Fifth-graders at Rose Hill Christian School got a behind-the-scenes peek at the Ashland Alliance’s Winter Wonderland of Lights on Tuesday.
The class got a guided tour of the garage where the light displays are stored and prepared each winter and then spent some time viewing the lighted ones in Central Park.
WWOL Chairman Marion Russell led the tour and shared with the class some insider tidbits on everything from the breakability of bulbs to how the beloved holiday undertaking comes together. He even solicited suggestions from the group on who next year’s parade grand marshal should be. President Obama and UK’s basketball team got enthusiastic endorsements from the children, but aren’t likely to happen, Russell told them.
“This year I have touched every display that is up, and so has every one on our committee, to make sure that when it went up it worked right. Every piece that went up this year was inspected and checked by the committee,” said Russell, whose who has been involved for the entire 24-year lifespan of event.
He’s never been shocked by a display, but some committee members have, he said.
His favorite Christmas display? “All of them,” Russell said.
A particular highlight for the class was Russell’s demonstration of the durability of the old-style standard glass bulbs versus the energy efficient LED bulbs, which are made of a tougher plastic material and are harder to break. Several of the students tried their hand at breaking a few of the burned out bulbs.
Student Clay Woods was surprised at how many bulbs are on display. According to Russell, there are more than 800,000.
“I didn’t know they did the city (lights),” said Khyla Fowler. Hannah Davis learned the festival also puts on the Christmas parade, she said her family attends it “sometimes.”
The most important lesson Russell shared with students was about how different parts of the community come together to make the festival, sponsored by the Ashland Alliance, happen.
It’s all done with volunteer power, Russell told the students. “We have a very good community that has people that will volunteer and do things and we get a lot of community support for all the different events,” he said. Russell, who uses his vacation time to work the event, said he does it because of the joy it brings himself, the community and the visitors that come from far and wide.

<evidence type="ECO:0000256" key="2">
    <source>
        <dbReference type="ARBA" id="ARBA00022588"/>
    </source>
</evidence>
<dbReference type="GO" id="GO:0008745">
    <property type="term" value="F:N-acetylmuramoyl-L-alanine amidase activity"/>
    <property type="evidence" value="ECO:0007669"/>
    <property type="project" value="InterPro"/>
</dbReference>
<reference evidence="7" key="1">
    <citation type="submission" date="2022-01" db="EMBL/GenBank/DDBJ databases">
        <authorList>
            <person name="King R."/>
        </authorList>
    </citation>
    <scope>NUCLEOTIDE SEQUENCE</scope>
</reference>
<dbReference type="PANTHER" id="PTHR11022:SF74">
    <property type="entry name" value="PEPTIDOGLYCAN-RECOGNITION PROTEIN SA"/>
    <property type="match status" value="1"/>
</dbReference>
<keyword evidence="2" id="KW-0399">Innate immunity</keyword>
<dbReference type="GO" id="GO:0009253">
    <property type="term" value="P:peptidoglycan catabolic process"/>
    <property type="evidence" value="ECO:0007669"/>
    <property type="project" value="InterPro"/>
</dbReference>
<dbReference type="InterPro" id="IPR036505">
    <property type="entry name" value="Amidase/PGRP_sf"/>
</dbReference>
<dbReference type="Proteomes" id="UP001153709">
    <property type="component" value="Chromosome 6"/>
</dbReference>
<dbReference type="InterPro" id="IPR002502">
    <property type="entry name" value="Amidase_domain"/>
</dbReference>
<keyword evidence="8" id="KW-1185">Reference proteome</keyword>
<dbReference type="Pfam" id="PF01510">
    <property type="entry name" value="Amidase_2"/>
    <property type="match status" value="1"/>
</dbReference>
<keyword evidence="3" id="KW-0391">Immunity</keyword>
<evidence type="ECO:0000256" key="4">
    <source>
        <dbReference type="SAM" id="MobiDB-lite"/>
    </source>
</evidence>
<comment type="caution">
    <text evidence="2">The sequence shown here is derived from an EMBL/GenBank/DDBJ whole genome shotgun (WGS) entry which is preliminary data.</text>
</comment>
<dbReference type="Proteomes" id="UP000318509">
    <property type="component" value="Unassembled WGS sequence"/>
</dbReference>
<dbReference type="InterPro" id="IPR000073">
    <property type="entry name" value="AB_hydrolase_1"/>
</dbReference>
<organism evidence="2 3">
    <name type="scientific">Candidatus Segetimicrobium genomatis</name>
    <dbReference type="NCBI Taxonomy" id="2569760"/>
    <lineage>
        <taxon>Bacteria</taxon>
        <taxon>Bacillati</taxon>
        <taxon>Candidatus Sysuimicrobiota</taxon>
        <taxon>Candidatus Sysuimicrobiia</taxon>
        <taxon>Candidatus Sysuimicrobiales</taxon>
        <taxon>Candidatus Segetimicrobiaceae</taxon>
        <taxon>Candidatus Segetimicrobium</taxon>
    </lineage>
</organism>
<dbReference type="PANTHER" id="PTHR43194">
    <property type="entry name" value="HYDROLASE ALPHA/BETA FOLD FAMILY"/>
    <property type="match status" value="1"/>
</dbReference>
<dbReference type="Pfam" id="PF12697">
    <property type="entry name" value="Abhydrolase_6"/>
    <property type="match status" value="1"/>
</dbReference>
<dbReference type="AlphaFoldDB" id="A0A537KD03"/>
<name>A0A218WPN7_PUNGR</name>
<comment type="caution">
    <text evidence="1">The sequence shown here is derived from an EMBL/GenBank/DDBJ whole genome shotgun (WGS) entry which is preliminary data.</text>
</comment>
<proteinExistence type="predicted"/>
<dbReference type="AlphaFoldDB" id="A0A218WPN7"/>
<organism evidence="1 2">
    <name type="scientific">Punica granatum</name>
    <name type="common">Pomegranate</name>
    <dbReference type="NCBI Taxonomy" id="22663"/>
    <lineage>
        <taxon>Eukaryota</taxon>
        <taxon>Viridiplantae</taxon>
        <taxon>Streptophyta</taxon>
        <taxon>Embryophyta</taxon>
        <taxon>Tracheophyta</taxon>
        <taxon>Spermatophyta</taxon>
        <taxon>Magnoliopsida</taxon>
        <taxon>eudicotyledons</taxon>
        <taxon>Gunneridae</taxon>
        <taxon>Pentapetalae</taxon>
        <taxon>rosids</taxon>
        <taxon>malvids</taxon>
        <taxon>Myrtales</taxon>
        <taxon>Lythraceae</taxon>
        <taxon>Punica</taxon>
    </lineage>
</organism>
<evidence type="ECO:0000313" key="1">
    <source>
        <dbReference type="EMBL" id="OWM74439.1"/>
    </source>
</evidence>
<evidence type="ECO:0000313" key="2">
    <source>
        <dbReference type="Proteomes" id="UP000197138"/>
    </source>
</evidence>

“To me and a lot of the ones on the committee, everyone else gets one day of Christmas; we get six weeks,” explained Russell.
That spirit of volunteerism and act of giving to the community is exactly what teacher Beth Maynard had in mind to teach her class when she set up the trip.
“I wanted them to appreciate all that our community has to offer. This is one of the best things that we have. It is volunteers and they give their time, and the kids needed to appreciate what is done for them,” she said.
Maynard said the field trip was one of the highlights of the classes’ 121⁄2 days of Christmas celebration.
“What is Christmas?” Maynard said, explaining how she went about teaching her class about the most important of all holidays. “It’s not in a box. It’s not in a store. Christmas is all about Christ and his command was to love one another, and the way that you should love is to enjoy doing things together, so we decided we would do something together every day to enjoy the holiday.”
So far, the class has learned a special Christmas song, “Baby Love Crashed into the World,” watched “A Charlie Brown Christmas,” made tree ornaments, played a game called NOEL, listened to Christmas carols, ate cookies and drank hot chocolate. Upcoming plans include a toy drive for needy children, watching the original “How the Grinch Stole Christmas” and, of course, a Christmas party before the break.
CARRIE STAMBAUGH can be reached at email@example.com or (606) 326-2653.